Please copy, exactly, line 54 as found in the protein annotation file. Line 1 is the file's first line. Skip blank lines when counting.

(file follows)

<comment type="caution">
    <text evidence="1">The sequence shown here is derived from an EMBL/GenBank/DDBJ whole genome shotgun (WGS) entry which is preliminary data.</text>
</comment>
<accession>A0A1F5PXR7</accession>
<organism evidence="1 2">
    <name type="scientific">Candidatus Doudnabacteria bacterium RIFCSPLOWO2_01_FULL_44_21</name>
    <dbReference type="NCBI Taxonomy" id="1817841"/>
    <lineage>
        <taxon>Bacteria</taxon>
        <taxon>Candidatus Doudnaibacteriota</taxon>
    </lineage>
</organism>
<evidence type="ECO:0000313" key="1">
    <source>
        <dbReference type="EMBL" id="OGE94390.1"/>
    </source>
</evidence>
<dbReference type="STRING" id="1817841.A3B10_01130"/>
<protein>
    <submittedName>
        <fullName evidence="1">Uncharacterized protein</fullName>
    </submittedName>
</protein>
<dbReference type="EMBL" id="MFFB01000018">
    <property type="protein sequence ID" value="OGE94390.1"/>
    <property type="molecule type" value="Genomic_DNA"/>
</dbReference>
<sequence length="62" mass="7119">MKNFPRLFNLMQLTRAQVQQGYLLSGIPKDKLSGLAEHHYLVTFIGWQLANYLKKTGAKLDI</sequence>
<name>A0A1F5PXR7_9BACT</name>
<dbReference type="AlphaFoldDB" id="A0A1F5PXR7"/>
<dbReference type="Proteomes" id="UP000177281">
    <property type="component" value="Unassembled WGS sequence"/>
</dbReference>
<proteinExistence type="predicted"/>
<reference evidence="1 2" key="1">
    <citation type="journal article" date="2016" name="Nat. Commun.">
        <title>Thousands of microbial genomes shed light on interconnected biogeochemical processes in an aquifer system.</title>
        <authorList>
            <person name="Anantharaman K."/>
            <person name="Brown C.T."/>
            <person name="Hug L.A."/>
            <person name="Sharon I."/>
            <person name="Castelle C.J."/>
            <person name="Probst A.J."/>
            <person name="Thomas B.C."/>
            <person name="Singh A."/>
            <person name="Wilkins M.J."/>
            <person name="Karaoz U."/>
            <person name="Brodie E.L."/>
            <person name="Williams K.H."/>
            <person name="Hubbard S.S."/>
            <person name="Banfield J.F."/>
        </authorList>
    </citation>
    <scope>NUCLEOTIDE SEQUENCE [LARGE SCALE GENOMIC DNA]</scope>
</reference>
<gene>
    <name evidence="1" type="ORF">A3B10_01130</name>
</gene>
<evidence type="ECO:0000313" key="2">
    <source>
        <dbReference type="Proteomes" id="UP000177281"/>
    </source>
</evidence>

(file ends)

    </citation>